Sermon – November 6, 2016

Grace to you and peace from God our Father and the Lord Jesus Christ. Amen.

1 John 3:1-3 See what kind of love the Father has given to us, that we should be called children of God; and so we are. The reason why the world does not know us is that it did not know him. 2 Beloved, we are God’s children now, and what we will be has not yet appeared; but we know that when he appears we shall be like him, because we shall see him as he is. 3 And everyone who thus hopes in him purifies himself as he is pure.

All Saints’ Day reminds us of who we are. That is why the Apostle John in our Epistle reading tells us: See what kind of love the Father has given to us, that we should be called children of God, and so we are.

We are the children of God. What a loving Father we have who picked us up out of the dirt and filth of our sin, worthless, unlovable creatures and made us his children. As he raised up Adam out of the dust to make him a son, he has raised us up out of the slime and stench of sin to purify us and make us his children. That is the kind of love of a Father who never lets go of his children who by nature and on account of sin are not his children, not his people.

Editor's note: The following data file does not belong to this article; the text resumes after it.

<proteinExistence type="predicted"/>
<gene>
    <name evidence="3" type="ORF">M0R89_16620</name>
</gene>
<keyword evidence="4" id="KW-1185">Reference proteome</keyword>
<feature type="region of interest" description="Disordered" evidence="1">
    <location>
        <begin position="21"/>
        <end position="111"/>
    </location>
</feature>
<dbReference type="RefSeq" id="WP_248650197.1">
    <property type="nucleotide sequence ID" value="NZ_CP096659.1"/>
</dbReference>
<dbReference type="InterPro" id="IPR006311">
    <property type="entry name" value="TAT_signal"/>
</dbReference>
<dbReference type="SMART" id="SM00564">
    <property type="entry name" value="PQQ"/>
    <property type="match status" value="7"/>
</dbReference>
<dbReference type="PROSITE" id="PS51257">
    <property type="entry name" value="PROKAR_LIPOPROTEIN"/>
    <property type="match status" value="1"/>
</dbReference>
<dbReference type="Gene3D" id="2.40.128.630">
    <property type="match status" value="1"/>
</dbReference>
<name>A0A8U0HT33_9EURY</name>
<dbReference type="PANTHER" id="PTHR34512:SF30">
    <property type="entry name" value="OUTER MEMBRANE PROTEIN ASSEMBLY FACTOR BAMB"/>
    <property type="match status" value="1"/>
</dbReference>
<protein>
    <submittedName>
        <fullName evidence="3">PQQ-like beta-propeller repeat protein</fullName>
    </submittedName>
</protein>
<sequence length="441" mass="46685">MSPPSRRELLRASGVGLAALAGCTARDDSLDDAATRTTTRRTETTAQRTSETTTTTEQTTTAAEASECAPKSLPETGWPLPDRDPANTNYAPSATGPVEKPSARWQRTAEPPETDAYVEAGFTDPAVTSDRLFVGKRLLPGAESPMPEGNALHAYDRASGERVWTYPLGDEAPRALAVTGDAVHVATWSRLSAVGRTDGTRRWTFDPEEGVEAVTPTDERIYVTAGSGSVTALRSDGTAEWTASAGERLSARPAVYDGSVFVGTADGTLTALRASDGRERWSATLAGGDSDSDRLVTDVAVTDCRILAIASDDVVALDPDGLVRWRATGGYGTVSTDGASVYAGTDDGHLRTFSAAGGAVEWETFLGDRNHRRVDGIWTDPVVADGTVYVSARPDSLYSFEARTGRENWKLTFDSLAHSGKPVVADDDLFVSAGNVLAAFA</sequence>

But he has laid hold of us. As you did not decide who your parents would be, so you did not decide to be God’s child. He sent his Son to die for you without your asking. He sent his Son to rise from the dead without your asking. And He sent the Holy Spirit into you at your baptism to make you his child on account of the sacrifice of Jesus.

What comforting words these are. They are written for you in Holy Scripture to give you peace and comfort. When in the course of this life with its trials, with its sufferings, with the attacks of the devil. As we get older and weaker and become afraid of the death that surely awaits us, we are assured that we have a heavenly Father who loves us. A Father who holds life and death in his hands. A Father, says Jesus, that no one can snatch us from his hands. See, what kind of love this Father has given to you, who calls you his child.

But not only does he call you his child, you are his child. And if you are his child, you are in his family. You are heir to everything that he is and possesses. He is Lord of life, King of kings, and you are heirs to his kingdom, you are heirs to the life that is His for all eternity. Heirs to life because the Son of God, Jesus Christ, gave his life in your place. He took your sin and filth into his own flesh and crucified his flesh on a cross, freeing you for all that oppresses you and holds you down. Freeing you from all that separates you from God and opening the gates of heaven unto you.